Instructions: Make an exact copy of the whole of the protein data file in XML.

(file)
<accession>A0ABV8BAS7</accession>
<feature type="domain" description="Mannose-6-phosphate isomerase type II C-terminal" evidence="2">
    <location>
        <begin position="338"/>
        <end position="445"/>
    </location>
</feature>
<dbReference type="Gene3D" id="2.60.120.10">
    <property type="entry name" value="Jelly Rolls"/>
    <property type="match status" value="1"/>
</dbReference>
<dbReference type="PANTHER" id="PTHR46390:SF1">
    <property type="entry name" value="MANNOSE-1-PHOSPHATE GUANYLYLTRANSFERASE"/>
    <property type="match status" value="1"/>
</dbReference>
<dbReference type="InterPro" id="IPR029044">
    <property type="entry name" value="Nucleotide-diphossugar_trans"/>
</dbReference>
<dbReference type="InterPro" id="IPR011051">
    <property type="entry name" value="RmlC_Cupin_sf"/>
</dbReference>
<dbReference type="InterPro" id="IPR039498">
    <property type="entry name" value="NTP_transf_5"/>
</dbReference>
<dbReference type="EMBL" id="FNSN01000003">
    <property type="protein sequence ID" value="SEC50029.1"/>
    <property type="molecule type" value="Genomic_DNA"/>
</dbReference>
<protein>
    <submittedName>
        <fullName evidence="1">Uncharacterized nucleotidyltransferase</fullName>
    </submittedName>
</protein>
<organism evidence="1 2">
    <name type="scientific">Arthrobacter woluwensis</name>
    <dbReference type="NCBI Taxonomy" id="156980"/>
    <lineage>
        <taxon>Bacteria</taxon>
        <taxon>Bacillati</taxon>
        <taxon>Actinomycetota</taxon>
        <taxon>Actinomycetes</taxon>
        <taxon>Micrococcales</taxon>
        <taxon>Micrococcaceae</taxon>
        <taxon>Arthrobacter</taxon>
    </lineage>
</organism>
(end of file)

<accession>A0ABV8BAS7</accession>
<feature type="domain" description="Mannose-6-phosphate isomerase type II C-terminal" evidence="2">
    <location>
        <begin position="338"/>
        <end position="445"/>
    </location>
</feature>
<dbReference type="Gene3D" id="2.60.120.10">
    <property type="entry name" value="Jelly Rolls"/>
    <property type="match status" value="1"/>
</dbReference>
<dbReference type="PANTHER" id="PTHR46390:SF1">
    <property type="entry name" value="MANNOSE-1-PHOSPHATE GUANYLYLTRANSFERASE"/>
    <property type="match status" value="1"/>
</dbReference>
<dbReference type="InterPro" id="IPR029044">
    <property type="entry name" value="Nucleotide-diphossugar_trans"/>
</dbReference>
<dbReference type="InterPro" id="IPR011051">
    <property type="entry name" value="RmlC_Cupin_sf"/>
</dbReference>
<dbReference type="InterPro" id="IPR039498">
    <property type="entry name" value="NTP_transf_5"/>
</dbReference>
<dbReference type="EMBL" id="FNSN01000003">
    <property type="protein sequence ID" value="SEC50029.1"/>
    <property type="molecule type" value="Genomic_DNA"/>
</dbReference>
<protein>
    <submittedName>
        <fullName evidence="1">Uncharacterized nucleotidyltransferase</fullName>
    </submittedName>
</protein>
<organism evidence="1 2">
    <name type="scientific">Arthrobacter woluwensis</name>
    <dbReference type="NCBI Taxonomy" id="156980"/>
    <lineage>
        <taxon>Bacteria</taxon>
        <taxon>Bacillati</taxon>
        <taxon>Actinomycetota</taxon>
        <taxon>Actinomycetes</taxon>
        <taxon>Micrococcales</taxon>
        <taxon>Micrococcaceae</taxon>
        <taxon>Arthrobacter</taxon>
    </lineage>
</organism>